Evanston Wins $250,000 Partners for Places Grant to Support Affordable, Climate Resilient Housing
Partners for Places, a project of the Funders’ Network for Smart Growth and Livable Communities, today announced $250,000 in grant funding to support a City-led project to remove barriers to climate-resilient affordable housing in Evanston.
The City of Evanston will partner with the Center for Neighborhood Technology and Elevate Energy on the two-year project supported by the grant, which includes $125,000 in funding from Partners for Places with matching support from The Chicago Community Trust and the Evanston Community Foundation. Reba Place Development Corporation will also support the City's project in an advisory role.
Working with its community partners, the City aims to develop a program to remove barriers, such as financing and restrictive building and zoning codes, to help transition existing affordable housing to climate-resilient, energy-efficient standards. The program will focus on housing available to those with a median household income at or below 120 percent of area median income (AMI), particularly households below 80 percent of AMI.
"Evanston continues to be a leader among local governments nationwide in addressing some of the most pressing issues facing cities today," said Mayor Stephen Hagerty. "Not only will the City's program remove barriers to affordable, climate-resilient housing in Evanston, it will help other local governments improve and expand affordable housing options in their communities. Thank you to Partners for Places, The Chicago Community Trust, Evanston Community Foundation and our community partners for supporting this important initiative."
The City will create an advisory committee made up of local residents, developers, contractors and architects with relevant expertise to guide project implementation. As part of the Partners for Places grant program, up to three communities will also be invited to observe the City's project, provide feedback, and learn how to launch similar programs.
The City's project is the first step in a comprehensive effort to transition all Evanston affordable housing units to a climate resilience and net-zero emissions standard. Evanston’s Climate Action and Resilience Plan (CARP), adopted by the City Council in 2018, calls for attaining 100 percent renewable electricity for all Evanston households by 2030 and achieving carbon neutrality by 2050, among other goals.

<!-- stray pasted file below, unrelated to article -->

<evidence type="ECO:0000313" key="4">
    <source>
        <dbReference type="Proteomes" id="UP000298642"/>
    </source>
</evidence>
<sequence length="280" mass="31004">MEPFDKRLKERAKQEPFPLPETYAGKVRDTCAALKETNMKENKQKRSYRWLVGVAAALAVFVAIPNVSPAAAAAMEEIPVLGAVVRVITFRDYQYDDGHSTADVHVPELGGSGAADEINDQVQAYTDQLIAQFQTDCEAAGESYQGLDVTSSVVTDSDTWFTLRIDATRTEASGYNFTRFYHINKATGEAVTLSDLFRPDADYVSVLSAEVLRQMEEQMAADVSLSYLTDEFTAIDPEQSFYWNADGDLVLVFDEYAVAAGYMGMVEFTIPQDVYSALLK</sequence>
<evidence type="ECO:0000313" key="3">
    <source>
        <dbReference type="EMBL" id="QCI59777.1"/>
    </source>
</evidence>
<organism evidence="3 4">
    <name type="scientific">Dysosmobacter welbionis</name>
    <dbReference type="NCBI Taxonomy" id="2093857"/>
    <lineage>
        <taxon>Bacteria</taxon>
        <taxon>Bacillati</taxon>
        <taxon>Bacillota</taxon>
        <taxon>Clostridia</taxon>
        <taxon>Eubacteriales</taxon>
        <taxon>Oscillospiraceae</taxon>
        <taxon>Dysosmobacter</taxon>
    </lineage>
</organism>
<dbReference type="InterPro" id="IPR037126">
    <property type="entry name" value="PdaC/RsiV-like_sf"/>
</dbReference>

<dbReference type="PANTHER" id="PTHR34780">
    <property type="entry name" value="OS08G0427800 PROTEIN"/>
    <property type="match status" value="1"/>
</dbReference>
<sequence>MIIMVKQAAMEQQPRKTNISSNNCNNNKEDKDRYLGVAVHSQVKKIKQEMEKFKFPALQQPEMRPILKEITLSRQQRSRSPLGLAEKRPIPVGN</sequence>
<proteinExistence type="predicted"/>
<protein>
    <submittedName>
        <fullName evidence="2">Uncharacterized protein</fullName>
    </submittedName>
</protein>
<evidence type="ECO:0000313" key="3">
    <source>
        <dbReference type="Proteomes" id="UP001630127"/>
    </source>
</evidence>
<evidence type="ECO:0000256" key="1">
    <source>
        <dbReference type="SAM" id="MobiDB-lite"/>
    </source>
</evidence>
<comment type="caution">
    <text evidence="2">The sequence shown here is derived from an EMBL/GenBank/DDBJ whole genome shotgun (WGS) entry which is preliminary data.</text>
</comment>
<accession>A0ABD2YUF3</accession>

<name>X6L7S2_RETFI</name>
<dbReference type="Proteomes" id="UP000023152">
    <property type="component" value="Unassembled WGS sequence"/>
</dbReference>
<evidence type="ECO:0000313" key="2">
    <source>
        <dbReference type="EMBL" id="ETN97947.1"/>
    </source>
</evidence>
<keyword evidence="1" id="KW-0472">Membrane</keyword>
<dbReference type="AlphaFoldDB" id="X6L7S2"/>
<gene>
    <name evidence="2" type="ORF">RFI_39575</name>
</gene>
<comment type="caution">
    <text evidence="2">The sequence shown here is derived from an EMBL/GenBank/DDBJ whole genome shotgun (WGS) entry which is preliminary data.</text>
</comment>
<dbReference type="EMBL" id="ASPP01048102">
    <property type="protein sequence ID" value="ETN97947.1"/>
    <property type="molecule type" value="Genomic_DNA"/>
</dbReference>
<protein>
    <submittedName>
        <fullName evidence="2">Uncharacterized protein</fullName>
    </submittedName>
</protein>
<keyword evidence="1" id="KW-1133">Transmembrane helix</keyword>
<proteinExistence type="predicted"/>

Evanston joins four other communities in receiving 2019 Partners for Places grant awards. Other recipients include Cleveland, Milwaukee, Newark and San Diego.
For more information, please call/text 847-448-4311. For convenience, residents may simply dial 311 in Evanston.
About Partners for Places
Partners for Places, a joint effort by the Funders’ Network for Smart Growth and Livable Communities (TFN) and the Urban Sustainability Directors Network (USDN), pairs local governments with philanthropy to support sustainability projects across the U.S. and Canada.
Partners for Places is a successful matching grant program that creates opportunities for cities and counties to improve communities by building partnerships between local government sustainability offices and place-based foundations. National funders invest in local projects to promote a healthy environment, a strong economy, and well-being of all residents. Through these projects, Partners for Places fosters long-term relationships that make our urban areas more prosperous, livable, and vibrant. The grant program provides partnership investments between $25,000 and $75,000 for one year projects, or $50,000 and $150,000 for two year projects, with a 1:1 match required by one or more local foundations.
Partners for Places’ general grant program is supported by The JPB Foundation, Kendeda Fund, The Kresge Foundation, New York Community Trust, the Pisces Foundation, The Summit Foundation, and Surdna Foundation.
To date, Partners for Places has awarded nearly $7 million across North America in this successful matching grant program, leading to nearly $14 million in investments.